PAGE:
Presentation on theme: "Indian Painting Sittanavasal- ‘The Lotus Pond’ Jain Temple, Post-Gupta period wall-painting, Near Madras."— Presentation transcript:
Indian Painting Sittanavasal- ‘The Lotus Pond’ Jain Temple, Post-Gupta period wall-painting, Near Madras
Sittanavasal Introduction: Although probably at one time the great temples of the Hindu Renaissance (revival) were many of them decorated with wall – paintings both on the interior and exterior of sacred place sanctuaries and mandaps, the actual remains of late painting India are fragmentary indeed.
Sittanavasal Among the few remnants of post-Gupta wall- paintings are the decorations of Jain temple at Sittanavasal, in the Pudukottai district near Madras. This is also considered to be the earlier examples of Jain paintings in the south. The name Sittanavasal literally means the abode of the Siddhas (Jaina saints who have won their spiritual freedom).
Sittanavasal Lotus pond: The composition represents a celestial region in the form of a pond in which apsaras, geese, elephants, etc. are sporting in a thicket of enormous lotus- blossoms and fronds. The style continues the Ajanta wall-paintings of the late Gupta and early Chalukya types both in drawing and coloring.
Sittanavasal As even the line –drawing shows, the fanciful and complex setting is portrayed with the greatest clarity and a feeling for the decorative possibilities of the multiple lotus- flowers and buds set off against the enormous leaves. The direction of the lines in the composition certainly suggests a movement across the panel, as through a wind bending the heavenly blossoms (flower).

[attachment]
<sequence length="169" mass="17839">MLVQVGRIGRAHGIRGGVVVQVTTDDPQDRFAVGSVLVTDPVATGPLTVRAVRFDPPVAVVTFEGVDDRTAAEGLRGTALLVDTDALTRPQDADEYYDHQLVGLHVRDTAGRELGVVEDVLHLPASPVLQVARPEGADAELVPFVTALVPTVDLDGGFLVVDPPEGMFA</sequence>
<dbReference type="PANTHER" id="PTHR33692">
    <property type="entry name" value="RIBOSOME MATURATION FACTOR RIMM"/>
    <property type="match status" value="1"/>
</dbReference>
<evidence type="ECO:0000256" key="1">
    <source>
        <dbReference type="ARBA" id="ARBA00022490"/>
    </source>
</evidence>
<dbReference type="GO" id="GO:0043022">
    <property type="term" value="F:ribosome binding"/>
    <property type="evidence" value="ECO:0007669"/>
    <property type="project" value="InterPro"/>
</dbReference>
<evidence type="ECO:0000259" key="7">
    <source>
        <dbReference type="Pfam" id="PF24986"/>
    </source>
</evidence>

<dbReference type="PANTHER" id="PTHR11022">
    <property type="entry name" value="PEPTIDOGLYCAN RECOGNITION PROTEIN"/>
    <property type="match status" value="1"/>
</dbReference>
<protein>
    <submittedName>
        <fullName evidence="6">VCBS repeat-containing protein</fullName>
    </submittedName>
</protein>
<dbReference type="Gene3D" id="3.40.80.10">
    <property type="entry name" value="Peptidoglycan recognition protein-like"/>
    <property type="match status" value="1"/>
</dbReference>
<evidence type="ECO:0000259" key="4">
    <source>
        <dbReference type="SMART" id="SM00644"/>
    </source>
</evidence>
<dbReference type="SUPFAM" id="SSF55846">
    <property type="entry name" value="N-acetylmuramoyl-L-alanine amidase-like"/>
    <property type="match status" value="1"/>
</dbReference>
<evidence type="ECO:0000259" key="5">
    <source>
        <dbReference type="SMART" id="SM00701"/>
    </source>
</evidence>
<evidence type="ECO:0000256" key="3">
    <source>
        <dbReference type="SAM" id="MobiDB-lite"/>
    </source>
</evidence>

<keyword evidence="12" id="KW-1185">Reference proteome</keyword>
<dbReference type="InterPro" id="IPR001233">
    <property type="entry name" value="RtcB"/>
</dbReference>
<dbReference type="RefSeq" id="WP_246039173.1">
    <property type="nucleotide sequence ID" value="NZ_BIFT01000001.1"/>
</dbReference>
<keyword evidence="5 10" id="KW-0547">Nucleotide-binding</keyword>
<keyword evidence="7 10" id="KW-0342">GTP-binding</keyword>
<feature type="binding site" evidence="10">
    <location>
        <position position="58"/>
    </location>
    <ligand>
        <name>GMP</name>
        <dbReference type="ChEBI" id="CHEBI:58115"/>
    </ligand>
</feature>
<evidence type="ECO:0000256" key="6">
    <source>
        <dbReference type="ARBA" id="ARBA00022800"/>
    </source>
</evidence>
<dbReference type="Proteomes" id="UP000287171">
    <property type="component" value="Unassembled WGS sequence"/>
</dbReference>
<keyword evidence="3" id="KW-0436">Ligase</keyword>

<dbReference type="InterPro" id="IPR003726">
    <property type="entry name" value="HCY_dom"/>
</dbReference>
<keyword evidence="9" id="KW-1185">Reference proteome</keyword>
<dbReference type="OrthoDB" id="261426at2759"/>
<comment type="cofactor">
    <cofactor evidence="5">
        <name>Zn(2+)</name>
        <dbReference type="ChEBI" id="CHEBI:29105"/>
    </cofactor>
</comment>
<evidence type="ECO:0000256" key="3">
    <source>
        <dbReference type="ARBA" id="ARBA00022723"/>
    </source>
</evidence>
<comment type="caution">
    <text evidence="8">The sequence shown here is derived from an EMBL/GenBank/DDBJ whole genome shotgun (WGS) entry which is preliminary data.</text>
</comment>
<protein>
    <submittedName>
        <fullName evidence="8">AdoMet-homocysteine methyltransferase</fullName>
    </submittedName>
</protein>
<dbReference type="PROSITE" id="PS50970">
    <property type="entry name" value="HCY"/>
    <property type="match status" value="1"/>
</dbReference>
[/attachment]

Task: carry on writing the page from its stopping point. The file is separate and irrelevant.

Sittanavasal The figure of a Gandharva has a quite austere (strictly moral, having no pleasure) appearance. His fish shaped eyes, however, have a rather softened look. The face is in three- quarter profile.
Sittanavasal In one hand he holds a lotus bud while the other hand assumes the Simhakarna mudra. The colors are subdued, the contours flowing, the curves sinuous (having many curves and twists) and the facial features elegant. All these characteristics echo the Ajanta masterpieces.
Sittanavasal These lotus ponds are thought to be a part of the ‘Samavasarana’ or a resting place made by the gods for a Tirathankana after he had attained salvation. According to Jain mythology, it was circular in ground plan and was provided with twenty thousand steps on four sides, doors, roads and ponds before each gateway.
Sittanavasal As mentioned in Jain literature, when the lord sets out for ‘Samavasarana’ the gods prepare nine golden lotuses of a thousand petals each and place them in order in front of the lord. The second lotus pond which has fish makara, geese, elephant, bulls and human figures, has been identified with the ‘Khatikabhumi’ of the ‘Samavasarana’ in which the bhavyas i.e. the faithful, gather lotus flowers.